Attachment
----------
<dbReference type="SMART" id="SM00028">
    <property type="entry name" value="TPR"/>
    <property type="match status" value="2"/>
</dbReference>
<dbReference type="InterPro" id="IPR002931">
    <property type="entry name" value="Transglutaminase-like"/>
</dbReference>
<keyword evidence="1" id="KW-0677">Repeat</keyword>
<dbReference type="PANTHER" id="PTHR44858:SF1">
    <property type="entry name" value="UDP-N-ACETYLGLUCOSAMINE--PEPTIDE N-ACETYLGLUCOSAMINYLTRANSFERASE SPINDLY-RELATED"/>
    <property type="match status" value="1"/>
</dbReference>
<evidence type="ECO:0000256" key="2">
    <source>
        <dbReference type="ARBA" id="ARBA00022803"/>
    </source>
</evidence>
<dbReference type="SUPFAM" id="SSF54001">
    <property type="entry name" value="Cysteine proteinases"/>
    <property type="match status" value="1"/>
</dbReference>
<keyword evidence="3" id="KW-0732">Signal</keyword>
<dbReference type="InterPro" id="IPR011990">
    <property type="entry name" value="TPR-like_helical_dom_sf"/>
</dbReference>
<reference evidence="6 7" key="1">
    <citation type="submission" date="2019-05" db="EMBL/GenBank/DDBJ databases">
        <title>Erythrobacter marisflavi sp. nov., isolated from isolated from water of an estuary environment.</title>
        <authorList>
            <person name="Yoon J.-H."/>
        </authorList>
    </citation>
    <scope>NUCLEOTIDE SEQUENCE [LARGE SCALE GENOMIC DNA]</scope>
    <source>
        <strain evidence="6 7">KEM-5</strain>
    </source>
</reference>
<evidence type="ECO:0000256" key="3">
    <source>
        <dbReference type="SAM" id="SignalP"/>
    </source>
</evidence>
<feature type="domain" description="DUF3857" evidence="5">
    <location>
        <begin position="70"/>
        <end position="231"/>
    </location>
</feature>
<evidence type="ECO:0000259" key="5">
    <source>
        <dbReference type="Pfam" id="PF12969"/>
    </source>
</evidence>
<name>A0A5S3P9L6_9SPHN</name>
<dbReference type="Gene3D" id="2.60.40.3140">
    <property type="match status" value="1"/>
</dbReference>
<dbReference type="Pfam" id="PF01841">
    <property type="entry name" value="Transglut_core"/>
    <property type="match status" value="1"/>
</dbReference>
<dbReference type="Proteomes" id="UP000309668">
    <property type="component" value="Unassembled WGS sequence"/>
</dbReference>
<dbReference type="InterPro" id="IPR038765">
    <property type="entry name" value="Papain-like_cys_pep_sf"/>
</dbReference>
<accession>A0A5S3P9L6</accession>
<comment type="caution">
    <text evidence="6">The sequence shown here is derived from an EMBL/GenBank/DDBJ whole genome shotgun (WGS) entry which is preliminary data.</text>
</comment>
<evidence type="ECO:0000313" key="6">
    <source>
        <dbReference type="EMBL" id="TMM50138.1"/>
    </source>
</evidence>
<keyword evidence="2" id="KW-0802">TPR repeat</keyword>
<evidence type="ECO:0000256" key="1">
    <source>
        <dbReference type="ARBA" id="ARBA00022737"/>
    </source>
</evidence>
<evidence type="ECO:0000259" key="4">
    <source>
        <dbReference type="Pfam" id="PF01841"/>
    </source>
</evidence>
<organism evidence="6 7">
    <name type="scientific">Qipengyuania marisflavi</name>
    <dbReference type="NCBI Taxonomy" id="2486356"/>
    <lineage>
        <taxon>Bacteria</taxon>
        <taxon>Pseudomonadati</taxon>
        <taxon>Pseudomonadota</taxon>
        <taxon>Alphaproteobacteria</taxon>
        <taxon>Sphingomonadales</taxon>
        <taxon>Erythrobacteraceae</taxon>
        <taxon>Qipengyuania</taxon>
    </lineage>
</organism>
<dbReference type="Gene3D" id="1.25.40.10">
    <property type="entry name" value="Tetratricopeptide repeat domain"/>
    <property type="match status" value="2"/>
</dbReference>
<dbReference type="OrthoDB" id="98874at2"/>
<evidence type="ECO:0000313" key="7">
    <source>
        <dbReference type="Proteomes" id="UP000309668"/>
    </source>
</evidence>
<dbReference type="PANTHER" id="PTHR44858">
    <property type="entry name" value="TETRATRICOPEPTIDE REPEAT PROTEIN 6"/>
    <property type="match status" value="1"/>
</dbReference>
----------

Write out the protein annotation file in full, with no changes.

<dbReference type="SMART" id="SM00028">
    <property type="entry name" value="TPR"/>
    <property type="match status" value="2"/>
</dbReference>
<dbReference type="InterPro" id="IPR002931">
    <property type="entry name" value="Transglutaminase-like"/>
</dbReference>
<keyword evidence="1" id="KW-0677">Repeat</keyword>
<dbReference type="PANTHER" id="PTHR44858:SF1">
    <property type="entry name" value="UDP-N-ACETYLGLUCOSAMINE--PEPTIDE N-ACETYLGLUCOSAMINYLTRANSFERASE SPINDLY-RELATED"/>
    <property type="match status" value="1"/>
</dbReference>
<evidence type="ECO:0000256" key="2">
    <source>
        <dbReference type="ARBA" id="ARBA00022803"/>
    </source>
</evidence>
<dbReference type="SUPFAM" id="SSF54001">
    <property type="entry name" value="Cysteine proteinases"/>
    <property type="match status" value="1"/>
</dbReference>
<keyword evidence="3" id="KW-0732">Signal</keyword>
<dbReference type="InterPro" id="IPR011990">
    <property type="entry name" value="TPR-like_helical_dom_sf"/>
</dbReference>
<reference evidence="6 7" key="1">
    <citation type="submission" date="2019-05" db="EMBL/GenBank/DDBJ databases">
        <title>Erythrobacter marisflavi sp. nov., isolated from isolated from water of an estuary environment.</title>
        <authorList>
            <person name="Yoon J.-H."/>
        </authorList>
    </citation>
    <scope>NUCLEOTIDE SEQUENCE [LARGE SCALE GENOMIC DNA]</scope>
    <source>
        <strain evidence="6 7">KEM-5</strain>
    </source>
</reference>
<evidence type="ECO:0000256" key="3">
    <source>
        <dbReference type="SAM" id="SignalP"/>
    </source>
</evidence>
<feature type="domain" description="DUF3857" evidence="5">
    <location>
        <begin position="70"/>
        <end position="231"/>
    </location>
</feature>
<evidence type="ECO:0000259" key="5">
    <source>
        <dbReference type="Pfam" id="PF12969"/>
    </source>
</evidence>
<name>A0A5S3P9L6_9SPHN</name>
<dbReference type="Gene3D" id="2.60.40.3140">
    <property type="match status" value="1"/>
</dbReference>
<dbReference type="Pfam" id="PF01841">
    <property type="entry name" value="Transglut_core"/>
    <property type="match status" value="1"/>
</dbReference>
<dbReference type="Proteomes" id="UP000309668">
    <property type="component" value="Unassembled WGS sequence"/>
</dbReference>
<dbReference type="InterPro" id="IPR038765">
    <property type="entry name" value="Papain-like_cys_pep_sf"/>
</dbReference>
<accession>A0A5S3P9L6</accession>
<comment type="caution">
    <text evidence="6">The sequence shown here is derived from an EMBL/GenBank/DDBJ whole genome shotgun (WGS) entry which is preliminary data.</text>
</comment>
<evidence type="ECO:0000313" key="6">
    <source>
        <dbReference type="EMBL" id="TMM50138.1"/>
    </source>
</evidence>
<keyword evidence="2" id="KW-0802">TPR repeat</keyword>
<evidence type="ECO:0000256" key="1">
    <source>
        <dbReference type="ARBA" id="ARBA00022737"/>
    </source>
</evidence>
<evidence type="ECO:0000259" key="4">
    <source>
        <dbReference type="Pfam" id="PF01841"/>
    </source>
</evidence>
<organism evidence="6 7">
    <name type="scientific">Qipengyuania marisflavi</name>
    <dbReference type="NCBI Taxonomy" id="2486356"/>
    <lineage>
        <taxon>Bacteria</taxon>
        <taxon>Pseudomonadati</taxon>
        <taxon>Pseudomonadota</taxon>
        <taxon>Alphaproteobacteria</taxon>
        <taxon>Sphingomonadales</taxon>
        <taxon>Erythrobacteraceae</taxon>
        <taxon>Qipengyuania</taxon>
    </lineage>
</organism>
<dbReference type="Gene3D" id="1.25.40.10">
    <property type="entry name" value="Tetratricopeptide repeat domain"/>
    <property type="match status" value="2"/>
</dbReference>
<dbReference type="OrthoDB" id="98874at2"/>
<evidence type="ECO:0000313" key="7">
    <source>
        <dbReference type="Proteomes" id="UP000309668"/>
    </source>
</evidence>
<dbReference type="PANTHER" id="PTHR44858">
    <property type="entry name" value="TETRATRICOPEPTIDE REPEAT PROTEIN 6"/>
    <property type="match status" value="1"/>
</dbReference>